Using agriculture and fisheries waste to improve soil quality and reduce emissions


In the United Kingdom, the University of Portsmouth is playing a major role in a European project using agricultural and fisheries waste to develop sustainable methods and products to improve soil quality and reduce CO2 emissions.

The Horti-BlueC project received €3,353,732 funding from the European Regional Development Fund to increase the use of new circular economy solutions in the coastal areas of England, France, Belgium and the Netherlands. The circular economy is one that exchanges the typical cycle of make, use, dispose in favor of as much re-use and recycling as possible.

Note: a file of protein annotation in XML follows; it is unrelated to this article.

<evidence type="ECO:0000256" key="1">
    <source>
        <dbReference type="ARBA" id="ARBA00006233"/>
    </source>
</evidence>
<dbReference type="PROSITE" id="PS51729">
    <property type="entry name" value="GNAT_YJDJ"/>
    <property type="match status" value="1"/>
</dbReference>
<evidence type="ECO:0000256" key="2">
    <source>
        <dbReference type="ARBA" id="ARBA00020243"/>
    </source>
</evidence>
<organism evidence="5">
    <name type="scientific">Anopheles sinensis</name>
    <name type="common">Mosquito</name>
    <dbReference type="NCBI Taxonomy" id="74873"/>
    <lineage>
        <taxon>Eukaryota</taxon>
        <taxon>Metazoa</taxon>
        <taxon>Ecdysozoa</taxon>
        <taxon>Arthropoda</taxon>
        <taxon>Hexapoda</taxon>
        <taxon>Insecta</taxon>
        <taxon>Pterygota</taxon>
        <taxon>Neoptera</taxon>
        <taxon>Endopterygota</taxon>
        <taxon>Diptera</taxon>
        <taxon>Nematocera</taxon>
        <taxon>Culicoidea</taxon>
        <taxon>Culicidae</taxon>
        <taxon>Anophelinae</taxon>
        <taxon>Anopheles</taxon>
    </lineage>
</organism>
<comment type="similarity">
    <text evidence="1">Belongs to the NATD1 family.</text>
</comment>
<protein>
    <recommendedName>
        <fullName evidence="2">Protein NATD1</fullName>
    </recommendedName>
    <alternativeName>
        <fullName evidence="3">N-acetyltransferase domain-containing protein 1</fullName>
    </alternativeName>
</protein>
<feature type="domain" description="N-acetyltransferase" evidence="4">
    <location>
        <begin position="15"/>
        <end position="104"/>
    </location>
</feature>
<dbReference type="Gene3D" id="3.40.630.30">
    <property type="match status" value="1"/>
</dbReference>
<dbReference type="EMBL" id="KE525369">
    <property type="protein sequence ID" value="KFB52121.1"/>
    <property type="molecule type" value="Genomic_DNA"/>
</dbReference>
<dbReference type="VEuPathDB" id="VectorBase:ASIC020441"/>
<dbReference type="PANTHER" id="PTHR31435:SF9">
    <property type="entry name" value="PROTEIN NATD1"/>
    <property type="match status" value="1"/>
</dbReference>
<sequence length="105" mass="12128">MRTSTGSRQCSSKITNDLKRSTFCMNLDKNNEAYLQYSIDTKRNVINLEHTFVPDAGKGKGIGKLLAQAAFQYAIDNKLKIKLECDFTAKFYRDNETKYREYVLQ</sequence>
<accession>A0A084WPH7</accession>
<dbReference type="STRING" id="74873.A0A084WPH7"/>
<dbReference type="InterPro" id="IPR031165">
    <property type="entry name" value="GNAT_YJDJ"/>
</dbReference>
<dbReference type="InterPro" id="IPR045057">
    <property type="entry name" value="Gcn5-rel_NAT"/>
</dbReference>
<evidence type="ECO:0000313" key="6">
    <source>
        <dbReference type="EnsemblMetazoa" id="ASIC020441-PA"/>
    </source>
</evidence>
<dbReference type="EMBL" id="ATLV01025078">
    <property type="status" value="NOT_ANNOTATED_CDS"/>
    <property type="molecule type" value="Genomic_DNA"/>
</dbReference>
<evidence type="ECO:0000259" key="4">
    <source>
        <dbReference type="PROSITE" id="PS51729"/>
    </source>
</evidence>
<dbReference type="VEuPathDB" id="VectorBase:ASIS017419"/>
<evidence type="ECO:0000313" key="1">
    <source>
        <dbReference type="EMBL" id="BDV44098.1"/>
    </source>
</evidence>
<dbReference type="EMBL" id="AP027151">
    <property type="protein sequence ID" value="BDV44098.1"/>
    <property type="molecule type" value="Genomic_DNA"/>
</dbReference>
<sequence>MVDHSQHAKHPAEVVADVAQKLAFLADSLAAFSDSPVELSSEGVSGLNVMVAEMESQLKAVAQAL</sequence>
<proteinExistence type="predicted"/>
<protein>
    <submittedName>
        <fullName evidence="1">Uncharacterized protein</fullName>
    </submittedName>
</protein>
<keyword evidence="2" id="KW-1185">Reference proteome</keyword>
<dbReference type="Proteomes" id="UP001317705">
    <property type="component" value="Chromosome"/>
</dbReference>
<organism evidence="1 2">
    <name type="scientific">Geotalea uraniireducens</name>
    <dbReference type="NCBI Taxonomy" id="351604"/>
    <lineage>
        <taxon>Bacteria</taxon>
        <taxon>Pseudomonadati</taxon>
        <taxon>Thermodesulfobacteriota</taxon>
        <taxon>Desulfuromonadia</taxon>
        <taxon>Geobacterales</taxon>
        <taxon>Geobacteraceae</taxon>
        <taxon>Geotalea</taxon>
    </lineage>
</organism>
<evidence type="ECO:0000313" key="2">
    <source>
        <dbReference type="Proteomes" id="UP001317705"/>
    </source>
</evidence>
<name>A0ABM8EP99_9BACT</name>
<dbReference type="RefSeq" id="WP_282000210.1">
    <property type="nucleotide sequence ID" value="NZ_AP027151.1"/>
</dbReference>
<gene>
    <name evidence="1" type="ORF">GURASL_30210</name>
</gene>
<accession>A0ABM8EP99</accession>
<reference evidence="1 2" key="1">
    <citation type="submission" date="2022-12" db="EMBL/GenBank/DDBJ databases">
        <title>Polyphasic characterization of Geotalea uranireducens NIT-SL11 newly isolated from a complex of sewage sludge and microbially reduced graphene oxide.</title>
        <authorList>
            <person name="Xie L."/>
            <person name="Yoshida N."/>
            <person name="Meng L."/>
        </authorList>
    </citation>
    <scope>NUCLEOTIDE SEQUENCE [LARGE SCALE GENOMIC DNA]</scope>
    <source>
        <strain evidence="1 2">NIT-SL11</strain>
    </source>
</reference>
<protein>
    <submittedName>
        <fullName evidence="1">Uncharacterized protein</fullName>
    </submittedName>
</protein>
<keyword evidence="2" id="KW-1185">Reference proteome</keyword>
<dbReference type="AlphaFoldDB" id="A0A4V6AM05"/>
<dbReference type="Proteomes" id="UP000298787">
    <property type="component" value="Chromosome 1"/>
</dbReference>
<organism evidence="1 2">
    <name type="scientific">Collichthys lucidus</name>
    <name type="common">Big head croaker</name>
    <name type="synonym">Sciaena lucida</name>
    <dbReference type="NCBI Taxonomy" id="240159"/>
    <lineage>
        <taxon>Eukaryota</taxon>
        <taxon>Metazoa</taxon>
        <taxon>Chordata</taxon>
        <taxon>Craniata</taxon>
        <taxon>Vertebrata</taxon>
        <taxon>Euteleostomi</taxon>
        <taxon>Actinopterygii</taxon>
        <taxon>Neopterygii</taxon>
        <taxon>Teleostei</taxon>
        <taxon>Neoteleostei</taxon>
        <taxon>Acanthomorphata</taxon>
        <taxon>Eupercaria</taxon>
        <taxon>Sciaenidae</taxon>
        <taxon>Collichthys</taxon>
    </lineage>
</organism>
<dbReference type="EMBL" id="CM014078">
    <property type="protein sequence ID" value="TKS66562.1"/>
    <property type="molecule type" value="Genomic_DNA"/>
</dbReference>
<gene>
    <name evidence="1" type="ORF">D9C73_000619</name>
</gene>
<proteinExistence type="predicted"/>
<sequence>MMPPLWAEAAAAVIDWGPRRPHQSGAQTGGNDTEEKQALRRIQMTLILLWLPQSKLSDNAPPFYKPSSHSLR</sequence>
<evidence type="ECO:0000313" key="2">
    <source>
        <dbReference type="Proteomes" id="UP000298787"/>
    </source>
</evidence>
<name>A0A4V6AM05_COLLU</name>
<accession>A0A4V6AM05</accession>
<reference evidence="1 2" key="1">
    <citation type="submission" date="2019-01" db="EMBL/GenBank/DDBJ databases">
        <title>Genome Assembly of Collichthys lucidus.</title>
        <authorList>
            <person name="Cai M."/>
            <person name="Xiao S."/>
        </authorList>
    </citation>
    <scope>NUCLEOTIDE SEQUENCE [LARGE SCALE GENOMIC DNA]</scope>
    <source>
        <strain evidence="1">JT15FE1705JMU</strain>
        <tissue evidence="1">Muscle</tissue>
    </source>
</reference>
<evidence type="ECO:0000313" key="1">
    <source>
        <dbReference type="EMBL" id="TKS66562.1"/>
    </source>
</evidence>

The goal is to replace non-renewable horticultural resources such as chemical fertilisers, pesticides and growing media with local and renewable agriculture, food and fisheries waste. This waste can then be turned into bio-energy, biochar, a soil amendment that can hold carbon in soil for years, and a biodegradable material called chitin to use as soil substrates and fertilisers.